Defense unlikely to give up its spectrum for commercial use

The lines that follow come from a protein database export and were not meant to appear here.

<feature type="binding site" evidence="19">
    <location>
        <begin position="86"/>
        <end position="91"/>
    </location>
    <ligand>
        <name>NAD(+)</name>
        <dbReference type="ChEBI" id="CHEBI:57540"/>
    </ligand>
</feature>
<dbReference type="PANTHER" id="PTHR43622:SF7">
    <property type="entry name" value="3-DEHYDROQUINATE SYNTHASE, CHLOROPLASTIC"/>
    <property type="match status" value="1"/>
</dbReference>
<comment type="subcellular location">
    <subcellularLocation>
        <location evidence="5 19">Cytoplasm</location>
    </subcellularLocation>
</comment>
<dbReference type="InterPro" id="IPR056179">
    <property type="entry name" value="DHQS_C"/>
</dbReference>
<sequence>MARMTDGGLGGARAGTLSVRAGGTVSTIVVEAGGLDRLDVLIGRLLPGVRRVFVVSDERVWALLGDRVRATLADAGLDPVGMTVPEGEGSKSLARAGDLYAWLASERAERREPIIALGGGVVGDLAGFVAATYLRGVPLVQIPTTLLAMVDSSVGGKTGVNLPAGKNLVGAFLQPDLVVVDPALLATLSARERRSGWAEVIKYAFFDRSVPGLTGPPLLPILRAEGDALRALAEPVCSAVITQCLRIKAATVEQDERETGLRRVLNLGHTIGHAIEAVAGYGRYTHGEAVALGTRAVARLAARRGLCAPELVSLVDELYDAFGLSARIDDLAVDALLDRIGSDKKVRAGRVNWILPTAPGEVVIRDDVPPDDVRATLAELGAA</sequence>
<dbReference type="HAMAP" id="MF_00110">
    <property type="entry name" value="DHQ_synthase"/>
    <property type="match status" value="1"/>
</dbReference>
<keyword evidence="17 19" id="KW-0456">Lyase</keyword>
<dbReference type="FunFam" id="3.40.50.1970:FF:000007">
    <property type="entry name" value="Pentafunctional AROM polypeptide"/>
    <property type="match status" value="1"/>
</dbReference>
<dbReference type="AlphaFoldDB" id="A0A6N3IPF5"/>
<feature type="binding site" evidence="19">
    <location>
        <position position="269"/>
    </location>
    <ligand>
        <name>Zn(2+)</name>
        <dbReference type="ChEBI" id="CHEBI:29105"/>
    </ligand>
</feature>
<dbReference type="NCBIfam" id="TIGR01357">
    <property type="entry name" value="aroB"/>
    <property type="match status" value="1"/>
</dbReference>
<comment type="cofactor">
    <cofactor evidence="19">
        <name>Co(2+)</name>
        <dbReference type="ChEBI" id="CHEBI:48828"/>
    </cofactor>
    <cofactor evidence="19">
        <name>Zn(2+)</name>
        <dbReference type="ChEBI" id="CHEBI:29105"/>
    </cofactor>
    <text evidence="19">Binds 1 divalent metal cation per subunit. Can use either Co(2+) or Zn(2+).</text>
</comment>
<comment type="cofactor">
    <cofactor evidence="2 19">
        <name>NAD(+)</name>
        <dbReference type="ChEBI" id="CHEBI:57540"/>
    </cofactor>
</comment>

Harmonizing the spectrum used by the United States with those bands used in Europe and Asia is unlikely for third-generation wireless (3G) services, say those familiar with the issue, but the industry remains optimistic that similar bands of spectrum eventually will be used worldwide. "Some people may have given up hope on harmonization in the short-term, but we will continue to do this for the rest of our long lives," said Grant Seiffert, vice president of government relations at the Telecommunications Industry Association. Some level of harmonization is necessary "as we become a more networked society globally." Harmonization has been a seminal point as members of the wireless industry try to persuade the Department of Defense (DOD) to relinquish portions of its spectrum for commercial use. The industry is urging Defense to forgo certain portions of the spectrum it currently holds because that same spectrum is used commercially overseas. "What is important about harmonization is the scope and scale it creates for consumers," Tom Wheeler, president of the Cellular Telecommunications and Internet Association, said at a recent meeting with reporters. Defense currently uses much of the 1710 MHz to 1850 MHz band, the spectrum that has been identified as preferable for 3G services and that is widely used in Europe and Asia for commercial services. The industry has argued that Defense will encounter interferences as it conducts missions overseas. About 89 different Defense systems are affected by spectrum decisions in other countries, Wheeler said. In reality, airwave interference is not much of a hindrance for Defense, according to Jim Lewis, director for technology and public policy at the Center for Strategic and International Studies. "In a crisis or war-time situation, DoD is just going to turn on its systems, and that is going to be it," Lewis said. Defense gadgets are more powerful and will interfere with consumers' ability to use their cell phones, but the cell-phone use will not harm Defense's efforts. The importance of spectrum harmonization is unclear. Technology already is available that allows a wireless device to work in various bands, and there are constant improvements in the efficient use of spectrum. Wheeler agreed that more efficient ways to use spectrum are rapidly becoming available, but growing demand undermines those gains. "There is an incentive to find technologies that will mitigate the need to buy spectrum," he said, because no wireless company wants to invest the billions of dollars to buy more. The technology currently exists that allows a wireless phone to switch between spectrum bands, Lewis said. Because of these changes, "you are going to see some parts of the bandwidth opening up in the next five years." The goal is to use similar bands in a similar fashion worldwide, said Steve Sharkey, director of spectrum standards and strategy at Motorola. "The reality is, there are multiple bands, but we are trying to limit the number of bands as much as possible as we move forward."